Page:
Medical transcriptionists listen to voice recordings that physicians and other health professionals make and convert them into written reports. They interpret medical terminology and abbreviations in preparing patients’ medical histories, discharge summaries and other documents. The documents they produce become part of a patient’s permanent file. Medical transcriptionists use audio playback equipment, often including a headset and foot pedal – to control the recording playback speed – that are connected to their computer. They use word-processing and other specialized software, as well as medical reference materials as needed.
To do their work, medical transcriptionists must become familiar with medical words, anatomy and physiology, diagnostic procedures, pharmacology, and treatment assessments. Their ability to understand and correctly transcribe what the health professional has said is critical to reducing the chance that patients will get ineffective or even harmful treatments. They are part of the team that ensures high-quality patient care. Medical transcriptionists who work in doctors’ offices may have other duties, such as answering phones or greeting patients.TCC programs that are right for you:Health Information and Informatics Management Programs
Most medical transcriptionists work for hospitals or in physicians' offices. Some work for companies that provide transcription services to healthcare establishments, and others are self-employed. Many transcriptionists work from home offices, receiving dictation and submitting drafts electronically. Most medical transcriptionists work full-time. Medical transcriptionists who work from home may work outside typical business hours or have some flexibility in determining their schedules.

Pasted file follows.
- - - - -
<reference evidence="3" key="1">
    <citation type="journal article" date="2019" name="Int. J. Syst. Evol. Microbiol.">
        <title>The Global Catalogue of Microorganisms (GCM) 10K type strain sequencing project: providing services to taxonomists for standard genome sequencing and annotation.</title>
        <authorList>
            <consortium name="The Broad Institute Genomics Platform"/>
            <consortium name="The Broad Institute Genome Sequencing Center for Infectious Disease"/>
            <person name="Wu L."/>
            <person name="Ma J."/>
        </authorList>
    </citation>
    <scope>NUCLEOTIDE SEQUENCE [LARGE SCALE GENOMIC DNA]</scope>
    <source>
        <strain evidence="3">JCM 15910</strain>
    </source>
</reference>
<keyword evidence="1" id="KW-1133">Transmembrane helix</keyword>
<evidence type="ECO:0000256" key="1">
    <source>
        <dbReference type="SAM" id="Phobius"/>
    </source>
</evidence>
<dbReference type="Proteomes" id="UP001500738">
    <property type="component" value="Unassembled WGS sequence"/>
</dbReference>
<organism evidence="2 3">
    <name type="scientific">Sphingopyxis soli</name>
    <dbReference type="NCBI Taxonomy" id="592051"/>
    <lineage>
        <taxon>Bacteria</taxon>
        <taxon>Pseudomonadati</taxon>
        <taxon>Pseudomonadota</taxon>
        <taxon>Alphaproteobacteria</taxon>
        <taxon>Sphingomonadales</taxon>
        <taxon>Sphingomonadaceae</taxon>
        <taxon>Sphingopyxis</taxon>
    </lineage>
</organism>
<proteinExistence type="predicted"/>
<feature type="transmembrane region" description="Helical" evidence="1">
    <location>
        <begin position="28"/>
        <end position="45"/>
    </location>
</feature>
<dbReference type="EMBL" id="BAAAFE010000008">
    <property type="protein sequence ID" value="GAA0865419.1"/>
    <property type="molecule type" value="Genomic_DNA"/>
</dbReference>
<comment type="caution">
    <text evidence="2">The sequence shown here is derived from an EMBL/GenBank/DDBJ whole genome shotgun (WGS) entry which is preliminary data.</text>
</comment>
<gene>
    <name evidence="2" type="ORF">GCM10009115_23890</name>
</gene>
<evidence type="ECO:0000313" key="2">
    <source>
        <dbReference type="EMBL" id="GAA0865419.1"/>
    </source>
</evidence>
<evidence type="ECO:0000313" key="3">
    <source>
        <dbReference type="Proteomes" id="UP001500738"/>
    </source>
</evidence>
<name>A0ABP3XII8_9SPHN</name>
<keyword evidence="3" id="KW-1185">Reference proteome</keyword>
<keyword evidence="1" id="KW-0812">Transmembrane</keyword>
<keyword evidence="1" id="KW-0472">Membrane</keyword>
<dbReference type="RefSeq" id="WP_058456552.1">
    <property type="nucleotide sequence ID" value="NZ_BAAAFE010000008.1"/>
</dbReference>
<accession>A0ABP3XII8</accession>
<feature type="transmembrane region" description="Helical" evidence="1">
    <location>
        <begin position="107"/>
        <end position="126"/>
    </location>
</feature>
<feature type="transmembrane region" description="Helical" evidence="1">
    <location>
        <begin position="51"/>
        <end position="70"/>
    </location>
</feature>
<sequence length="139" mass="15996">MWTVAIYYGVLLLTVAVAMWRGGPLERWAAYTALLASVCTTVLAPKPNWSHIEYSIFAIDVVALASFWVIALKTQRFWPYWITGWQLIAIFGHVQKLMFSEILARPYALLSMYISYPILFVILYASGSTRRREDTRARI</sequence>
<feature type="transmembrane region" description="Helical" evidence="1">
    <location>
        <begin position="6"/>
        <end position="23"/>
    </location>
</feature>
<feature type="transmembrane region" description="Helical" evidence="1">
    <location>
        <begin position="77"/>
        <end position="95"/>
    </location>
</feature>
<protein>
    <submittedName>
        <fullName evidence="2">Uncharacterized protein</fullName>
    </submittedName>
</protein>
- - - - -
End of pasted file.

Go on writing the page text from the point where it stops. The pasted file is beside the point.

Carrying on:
According to the Bureau of Labor Statistics, employment of medical transcriptionists is expected to grow 6 percent between 2010 and 2020, slower than the average for all occupations. The volume of healthcare services is expected to continue to increase, resulting in a growing number of medical tests and procedures, all of which will require transcription. At the same time, technological advances in recent years have changed the way medical transcription is done. In the past, medical transcriptionists would listen to an entire dictation to produce a transcribed report. Today, many medical documents are prepared with the use of back-end speech recognition technology, in which specialized software automatically prepares an initial draft of a report. The transcriptionist then reviews the draft for accuracy, listening to the original recording as needed. Such technological advances are expected to continue, making the individual transcriptionist far more productive and limiting employment growth overall.
Career information courtesy of the Bureau of Labor Statistics' Occupational Outlook Handbook.